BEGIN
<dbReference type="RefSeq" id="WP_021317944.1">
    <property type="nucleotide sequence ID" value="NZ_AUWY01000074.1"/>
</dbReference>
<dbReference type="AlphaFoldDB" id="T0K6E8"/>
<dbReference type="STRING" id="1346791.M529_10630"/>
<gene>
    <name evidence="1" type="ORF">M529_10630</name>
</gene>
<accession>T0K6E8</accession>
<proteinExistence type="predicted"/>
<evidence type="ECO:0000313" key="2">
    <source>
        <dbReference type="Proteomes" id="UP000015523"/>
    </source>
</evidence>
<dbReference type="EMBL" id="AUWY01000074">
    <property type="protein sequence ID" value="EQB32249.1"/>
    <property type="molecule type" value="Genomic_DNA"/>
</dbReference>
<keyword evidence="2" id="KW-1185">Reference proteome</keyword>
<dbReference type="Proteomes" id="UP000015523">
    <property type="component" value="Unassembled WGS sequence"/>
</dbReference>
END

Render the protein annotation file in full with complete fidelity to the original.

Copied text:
<dbReference type="RefSeq" id="WP_021317944.1">
    <property type="nucleotide sequence ID" value="NZ_AUWY01000074.1"/>
</dbReference>
<dbReference type="AlphaFoldDB" id="T0K6E8"/>
<dbReference type="STRING" id="1346791.M529_10630"/>
<gene>
    <name evidence="1" type="ORF">M529_10630</name>
</gene>
<accession>T0K6E8</accession>
<proteinExistence type="predicted"/>
<evidence type="ECO:0000313" key="2">
    <source>
        <dbReference type="Proteomes" id="UP000015523"/>
    </source>
</evidence>
<dbReference type="EMBL" id="AUWY01000074">
    <property type="protein sequence ID" value="EQB32249.1"/>
    <property type="molecule type" value="Genomic_DNA"/>
</dbReference>
<keyword evidence="2" id="KW-1185">Reference proteome</keyword>
<dbReference type="Proteomes" id="UP000015523">
    <property type="component" value="Unassembled WGS sequence"/>
</dbReference>